Painkillers vs Pain Relievers, Treating the Cause or the Symptom

I had an interesting chat with one of my doctors recently about pain relief. After dealing with quite a bit of nerve pain and ultimately getting an MRI to help diagnose the reason, I had a few questions about how different pills worked. There are a number of drugs marketed for pain relief. But I wanted to know which, if any, might actually solve the root problem causing my pain instead of merely masking my discomfort.

Over-the-counter pain relievers:

The most common over the counter (OTC) drugs commonly used to treat pain are acetaminophen and the group of non-steroidal anti-inflammatory drugs (NSAID). The most common NSAID options are ibuprofen, aspirin, and naproxen. Additionally, there are over a dozen prescription NSAID medications, that appear to be distinguished mainly through marketing rather than performance.

Both acetaminophen and NSAIDs can reduce fever and relieve the pain of muscle aches and stiffness. NSAIDs, as their name implies, also work by reducing the inflammation or swelling that might actually be causing the pain. In addition, NSAIDs reduce or prevent the production of prostaglandins, which are fatty acid compounds associated with the transmission of pain signals. Acetaminophen works directly to disrupt the pain signals within the brain itself.

The dosage of NSAIDs has more to do with inflammation, however; the amount of pain relief changes very little with higher doses for short-term treatment. NSAIDs may cause stomach irritation or bleeding with higher doses and prolonged use may cause kidney problems. High doses of acetaminophen, however, may damage the liver. Before choosing NSAIDs or acetaminophen, it is important to check with a doctor or pharmacist about other medications a patient is taking because there are potential drug interactions to be aware of, especially with NSAIDs. Acetaminophen is often combined with other drugs, especially in “cold and flu” medications, so it is important to check the dosages of all medications if a patient is taking more than one containing the same ingredient.

Corticosteroids:

For specific types of pain caused by inflammation, such as joint pain, corticosteroids may be prescribed in either pill or injectable form. Common drugs of this type include methylprednisolone, prednisolone, and prednisone. While often very effective at relieving pain by helping to fix the underlying problem, these medications can cause sleeplessness, irritability, and suppression of the immune system.

Narcotics:

Narcotics work by actually changing the brain’s perception or interpretation of pain. The effect is generally much stronger than that of either acetaminophen or NSAIDs alone.

Acetaminophen is also commonly combined with several types of narcotic drugs for enhanced pain relief. Codeine, hydrocodone, and oxycodone are the most common narcotics used for these prescription medications, but they do not all work equally well for every patient. Codeine, for example, requires a specific enzyme to convert it into morphine, and not all patients have that enzyme. Hydrocodone is a stronger pain medication than acetaminophen or NSAIDs, but it can also lead to dependency with extended use. Oxycodone also has the potential to lead to dependency but is even stronger than hydrocodone.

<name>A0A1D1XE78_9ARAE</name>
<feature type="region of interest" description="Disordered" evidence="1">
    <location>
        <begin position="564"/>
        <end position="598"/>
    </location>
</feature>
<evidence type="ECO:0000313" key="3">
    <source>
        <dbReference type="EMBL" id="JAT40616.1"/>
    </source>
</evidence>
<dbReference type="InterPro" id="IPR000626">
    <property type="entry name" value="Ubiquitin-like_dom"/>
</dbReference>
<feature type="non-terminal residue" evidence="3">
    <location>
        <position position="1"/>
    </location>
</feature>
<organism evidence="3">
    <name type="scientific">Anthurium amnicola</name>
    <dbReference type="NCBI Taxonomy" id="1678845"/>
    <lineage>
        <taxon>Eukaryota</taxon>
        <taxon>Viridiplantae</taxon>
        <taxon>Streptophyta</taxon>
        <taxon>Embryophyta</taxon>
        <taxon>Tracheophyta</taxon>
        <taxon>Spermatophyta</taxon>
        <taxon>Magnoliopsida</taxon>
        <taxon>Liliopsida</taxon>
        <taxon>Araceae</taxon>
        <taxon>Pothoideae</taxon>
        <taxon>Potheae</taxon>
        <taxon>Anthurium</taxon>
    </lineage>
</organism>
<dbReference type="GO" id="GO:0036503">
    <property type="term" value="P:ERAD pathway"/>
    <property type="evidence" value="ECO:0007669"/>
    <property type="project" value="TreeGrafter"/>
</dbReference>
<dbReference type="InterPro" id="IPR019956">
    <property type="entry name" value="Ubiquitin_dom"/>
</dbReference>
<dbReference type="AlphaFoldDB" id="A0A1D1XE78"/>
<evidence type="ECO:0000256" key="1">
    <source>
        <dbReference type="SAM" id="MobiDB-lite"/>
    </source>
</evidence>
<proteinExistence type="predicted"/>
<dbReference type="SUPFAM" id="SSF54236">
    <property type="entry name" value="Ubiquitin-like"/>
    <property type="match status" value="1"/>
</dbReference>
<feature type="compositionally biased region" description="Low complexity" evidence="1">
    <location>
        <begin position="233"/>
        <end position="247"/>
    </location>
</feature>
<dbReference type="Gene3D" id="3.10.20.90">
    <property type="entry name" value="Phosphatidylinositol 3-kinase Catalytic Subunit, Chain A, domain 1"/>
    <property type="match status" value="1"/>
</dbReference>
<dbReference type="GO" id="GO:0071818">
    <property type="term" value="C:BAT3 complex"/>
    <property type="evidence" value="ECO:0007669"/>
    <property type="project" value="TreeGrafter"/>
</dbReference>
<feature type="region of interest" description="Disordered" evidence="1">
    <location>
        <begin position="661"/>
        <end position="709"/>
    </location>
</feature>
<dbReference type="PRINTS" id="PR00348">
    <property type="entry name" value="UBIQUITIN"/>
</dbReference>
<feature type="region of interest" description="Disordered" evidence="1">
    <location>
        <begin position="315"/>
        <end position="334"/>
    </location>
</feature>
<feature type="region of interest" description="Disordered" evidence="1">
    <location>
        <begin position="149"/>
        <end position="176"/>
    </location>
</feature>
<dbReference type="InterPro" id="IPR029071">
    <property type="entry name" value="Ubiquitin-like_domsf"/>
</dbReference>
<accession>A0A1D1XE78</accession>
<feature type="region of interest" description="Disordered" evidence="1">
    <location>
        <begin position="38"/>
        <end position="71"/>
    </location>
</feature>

For short-term pain relief, it may be better to use an NSAID like ibuprofen and simply add a dose of a hydrocodone or oxycodone and acetaminophen combined medication as needed.

For acute or chronic pain, narcotics may be prescribed on their own and come in both immediate release and sustained release formulations. For quick, short-term relief of acute pain, buprenorphine, fentanyl, hydromorphone, meperidine, morphine, oxycodone, and oxymorphone are commonly used. Fentanyl is available in formulations that make it possible to absorb directly through skin contact, making it particularly effective and for which the FDA specifically approved the drug to treat cancer pain.

Chronic pain is often treated through the use of sustained-release medication, some of which may be administered through the use of a topical patch. Fentanyl, methadone, morphine, oxycodone, oxymorphone, and tapentadol are the most common of these sustained-release narcotics.

Because these drugs are opioids, they come with the risk of both sedation in the short-term and addiction in the long-term. A non-narcotic alternative for chronic pain relief is available with tramadol, however, it also has the potential for abuse. Still, for some patients, this might be a better alternative.

Other approaches:

For some difficult to treat types of pain, such as chronic nerve pain, it might be useful to consider anti-depressants. Several types of anti-depressants given at low doses have shown promise treating pain, but they require sustained use so that the medication can build up in the patient’s body and become effective. Certain types of anti-convulsants used to treat seizures may also help treat pain associated with nerve damage. Lastly, for topical pain, an anesthetic such as lidocaine may be used. Anesthetics work by actually numbing the area to dull the sensation of pain at its source, but they offer only temporary relief.1-5

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